understand how positioning works.
This is why we’ve continued to study the mind and how it
takes in, stores, or rejects information. Part 1 of this book will
present much of this new information. We’ll even wheel in a
number of psychologists to offer their views.
Change has become an ever-increasing factor in today’s
high-speed world. It’s also something I never dealt with in my
early work on positioning.
But as the years rolled by, I began to run into two basic
types of companies with problems.
The first type had lost their focus in the mind of the mar-
ketplace. And they had done it to themselves, through things
like line extension or diversification. An example would be
Chevrolet. Once upon a time, this was America’s family car.
Good solid value. Today a Chevrolet is a big, small, cheap,
expensive sports car, sedan, and truck. Chevrolet is no longer
“the heartbeat of America.” Ford is the number-one brand.
Chevy needs to get back to basics.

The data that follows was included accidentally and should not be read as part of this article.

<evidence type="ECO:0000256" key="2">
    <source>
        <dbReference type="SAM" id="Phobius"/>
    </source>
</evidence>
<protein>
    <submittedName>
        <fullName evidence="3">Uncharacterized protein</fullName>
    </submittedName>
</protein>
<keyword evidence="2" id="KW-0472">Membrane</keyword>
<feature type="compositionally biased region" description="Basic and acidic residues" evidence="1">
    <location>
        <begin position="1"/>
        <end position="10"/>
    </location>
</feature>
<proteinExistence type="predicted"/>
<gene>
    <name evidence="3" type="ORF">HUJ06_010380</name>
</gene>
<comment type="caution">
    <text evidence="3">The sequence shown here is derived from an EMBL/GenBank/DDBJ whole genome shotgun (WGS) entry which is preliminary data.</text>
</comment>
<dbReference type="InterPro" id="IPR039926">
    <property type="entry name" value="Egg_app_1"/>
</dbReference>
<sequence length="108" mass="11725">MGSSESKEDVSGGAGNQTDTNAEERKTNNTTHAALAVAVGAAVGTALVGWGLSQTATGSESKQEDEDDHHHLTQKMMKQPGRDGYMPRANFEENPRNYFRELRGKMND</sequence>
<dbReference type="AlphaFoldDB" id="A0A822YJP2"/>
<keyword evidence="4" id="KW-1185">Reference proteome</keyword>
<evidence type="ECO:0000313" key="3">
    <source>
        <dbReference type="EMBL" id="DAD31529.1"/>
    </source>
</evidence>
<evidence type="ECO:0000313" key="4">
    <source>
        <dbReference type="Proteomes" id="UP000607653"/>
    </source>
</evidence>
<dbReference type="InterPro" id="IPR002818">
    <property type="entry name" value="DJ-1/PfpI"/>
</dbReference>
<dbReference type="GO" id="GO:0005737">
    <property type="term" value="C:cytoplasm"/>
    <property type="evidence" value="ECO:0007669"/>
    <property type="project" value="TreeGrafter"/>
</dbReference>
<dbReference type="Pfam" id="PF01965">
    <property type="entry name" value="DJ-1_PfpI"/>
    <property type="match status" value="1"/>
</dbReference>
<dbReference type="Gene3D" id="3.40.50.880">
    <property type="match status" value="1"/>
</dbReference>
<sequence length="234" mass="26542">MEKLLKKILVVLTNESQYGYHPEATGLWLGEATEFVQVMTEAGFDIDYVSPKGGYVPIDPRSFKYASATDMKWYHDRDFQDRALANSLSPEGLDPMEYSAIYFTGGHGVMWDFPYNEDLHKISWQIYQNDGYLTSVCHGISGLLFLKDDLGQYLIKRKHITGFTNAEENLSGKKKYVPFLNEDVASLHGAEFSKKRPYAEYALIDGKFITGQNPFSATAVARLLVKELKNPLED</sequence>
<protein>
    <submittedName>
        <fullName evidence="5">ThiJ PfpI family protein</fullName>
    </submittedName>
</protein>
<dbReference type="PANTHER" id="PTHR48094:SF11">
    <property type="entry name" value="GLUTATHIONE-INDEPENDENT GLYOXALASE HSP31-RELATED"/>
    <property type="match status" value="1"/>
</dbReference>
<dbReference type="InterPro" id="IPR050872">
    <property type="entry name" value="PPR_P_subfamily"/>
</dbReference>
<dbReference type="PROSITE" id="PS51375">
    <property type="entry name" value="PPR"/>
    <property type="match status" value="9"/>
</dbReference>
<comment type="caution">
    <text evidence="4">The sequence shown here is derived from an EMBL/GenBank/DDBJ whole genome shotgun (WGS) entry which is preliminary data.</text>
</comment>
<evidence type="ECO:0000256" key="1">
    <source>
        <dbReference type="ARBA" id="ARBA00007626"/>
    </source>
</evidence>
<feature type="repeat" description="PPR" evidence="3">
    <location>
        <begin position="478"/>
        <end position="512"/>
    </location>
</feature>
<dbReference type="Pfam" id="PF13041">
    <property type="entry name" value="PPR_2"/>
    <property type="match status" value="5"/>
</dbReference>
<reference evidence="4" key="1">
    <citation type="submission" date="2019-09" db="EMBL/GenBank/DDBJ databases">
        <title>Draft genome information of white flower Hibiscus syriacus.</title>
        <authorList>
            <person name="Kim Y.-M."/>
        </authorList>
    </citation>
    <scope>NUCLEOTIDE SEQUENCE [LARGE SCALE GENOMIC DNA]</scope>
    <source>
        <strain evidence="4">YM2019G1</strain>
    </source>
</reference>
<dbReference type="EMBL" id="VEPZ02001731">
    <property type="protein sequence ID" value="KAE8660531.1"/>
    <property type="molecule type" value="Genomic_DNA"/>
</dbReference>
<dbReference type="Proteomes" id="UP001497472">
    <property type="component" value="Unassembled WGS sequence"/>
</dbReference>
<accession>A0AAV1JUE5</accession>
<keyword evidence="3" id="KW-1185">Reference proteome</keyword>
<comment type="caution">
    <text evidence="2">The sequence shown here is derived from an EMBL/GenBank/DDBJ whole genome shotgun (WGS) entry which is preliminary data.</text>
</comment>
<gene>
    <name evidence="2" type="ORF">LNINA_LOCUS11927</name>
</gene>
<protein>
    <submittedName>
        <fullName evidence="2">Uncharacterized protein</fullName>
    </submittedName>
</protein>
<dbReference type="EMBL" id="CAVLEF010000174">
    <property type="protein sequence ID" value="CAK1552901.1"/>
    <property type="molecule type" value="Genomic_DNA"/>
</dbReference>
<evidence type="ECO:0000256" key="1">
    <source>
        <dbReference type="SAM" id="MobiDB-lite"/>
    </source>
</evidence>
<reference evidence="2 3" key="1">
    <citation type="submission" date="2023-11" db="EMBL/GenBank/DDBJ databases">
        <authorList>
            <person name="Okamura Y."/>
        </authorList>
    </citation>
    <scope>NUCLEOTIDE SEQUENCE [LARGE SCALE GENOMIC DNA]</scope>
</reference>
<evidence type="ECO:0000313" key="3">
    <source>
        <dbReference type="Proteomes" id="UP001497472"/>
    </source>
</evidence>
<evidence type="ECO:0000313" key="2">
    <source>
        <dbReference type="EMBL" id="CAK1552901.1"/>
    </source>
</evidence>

The other type of change-related problem I noticed was
the market changing underneath a company. To survive, they
had to find a new idea or positioning to carry them forward.
Lotus Development was an example of this, as their spread-
sheet business became a mature business under attack from
the high-tech Godzilla called Microsoft. (I discuss this at
greater length in Chapter 8.)
“Repositioning” is the answer to these types of marketing
problems. That’s why this book will spend a great deal of time
focusing on “repositioning,” and how you go about it. It can be
a very tricky piece of work. Case studies will play an important
part in Part 2.
Much More Has Been Learned
Finally, practice makes perfect. Or if not perfect, at least a lot